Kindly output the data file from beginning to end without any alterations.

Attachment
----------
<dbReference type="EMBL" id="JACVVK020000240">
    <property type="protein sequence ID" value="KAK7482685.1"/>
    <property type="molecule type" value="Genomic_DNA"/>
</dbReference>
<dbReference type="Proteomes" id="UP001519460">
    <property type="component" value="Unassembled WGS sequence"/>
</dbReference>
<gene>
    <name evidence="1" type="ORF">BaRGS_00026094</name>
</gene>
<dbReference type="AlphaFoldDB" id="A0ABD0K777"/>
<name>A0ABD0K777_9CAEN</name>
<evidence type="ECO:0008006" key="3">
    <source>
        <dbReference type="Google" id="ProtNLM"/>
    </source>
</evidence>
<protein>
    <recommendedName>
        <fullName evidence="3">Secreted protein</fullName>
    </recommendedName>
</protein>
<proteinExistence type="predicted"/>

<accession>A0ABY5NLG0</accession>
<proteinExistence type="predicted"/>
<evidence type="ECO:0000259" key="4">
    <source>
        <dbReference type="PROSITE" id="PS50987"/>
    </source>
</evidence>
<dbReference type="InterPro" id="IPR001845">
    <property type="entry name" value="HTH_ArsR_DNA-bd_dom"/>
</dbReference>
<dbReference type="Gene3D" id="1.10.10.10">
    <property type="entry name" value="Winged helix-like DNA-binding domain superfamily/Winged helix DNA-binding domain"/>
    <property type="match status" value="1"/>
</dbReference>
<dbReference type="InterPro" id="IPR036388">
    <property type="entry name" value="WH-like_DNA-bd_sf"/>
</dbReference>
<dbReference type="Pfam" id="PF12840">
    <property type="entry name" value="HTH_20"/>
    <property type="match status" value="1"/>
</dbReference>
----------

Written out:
<dbReference type="EMBL" id="JACVVK020000240">
    <property type="protein sequence ID" value="KAK7482685.1"/>
    <property type="molecule type" value="Genomic_DNA"/>
</dbReference>
<dbReference type="Proteomes" id="UP001519460">
    <property type="component" value="Unassembled WGS sequence"/>
</dbReference>
<gene>
    <name evidence="1" type="ORF">BaRGS_00026094</name>
</gene>
<dbReference type="AlphaFoldDB" id="A0ABD0K777"/>
<name>A0ABD0K777_9CAEN</name>
<evidence type="ECO:0008006" key="3">
    <source>
        <dbReference type="Google" id="ProtNLM"/>
    </source>
</evidence>
<protein>
    <recommendedName>
        <fullName evidence="3">Secreted protein</fullName>
    </recommendedName>
</protein>
<proteinExistence type="predicted"/>

<accession>A0ABY5NLG0</accession>
<proteinExistence type="predicted"/>
<evidence type="ECO:0000259" key="4">
    <source>
        <dbReference type="PROSITE" id="PS50987"/>
    </source>
</evidence>
<dbReference type="InterPro" id="IPR001845">
    <property type="entry name" value="HTH_ArsR_DNA-bd_dom"/>
</dbReference>
<dbReference type="Gene3D" id="1.10.10.10">
    <property type="entry name" value="Winged helix-like DNA-binding domain superfamily/Winged helix DNA-binding domain"/>
    <property type="match status" value="1"/>
</dbReference>
<dbReference type="InterPro" id="IPR036388">
    <property type="entry name" value="WH-like_DNA-bd_sf"/>
</dbReference>
<dbReference type="Pfam" id="PF12840">
    <property type="entry name" value="HTH_20"/>
    <property type="match status" value="1"/>
</dbReference>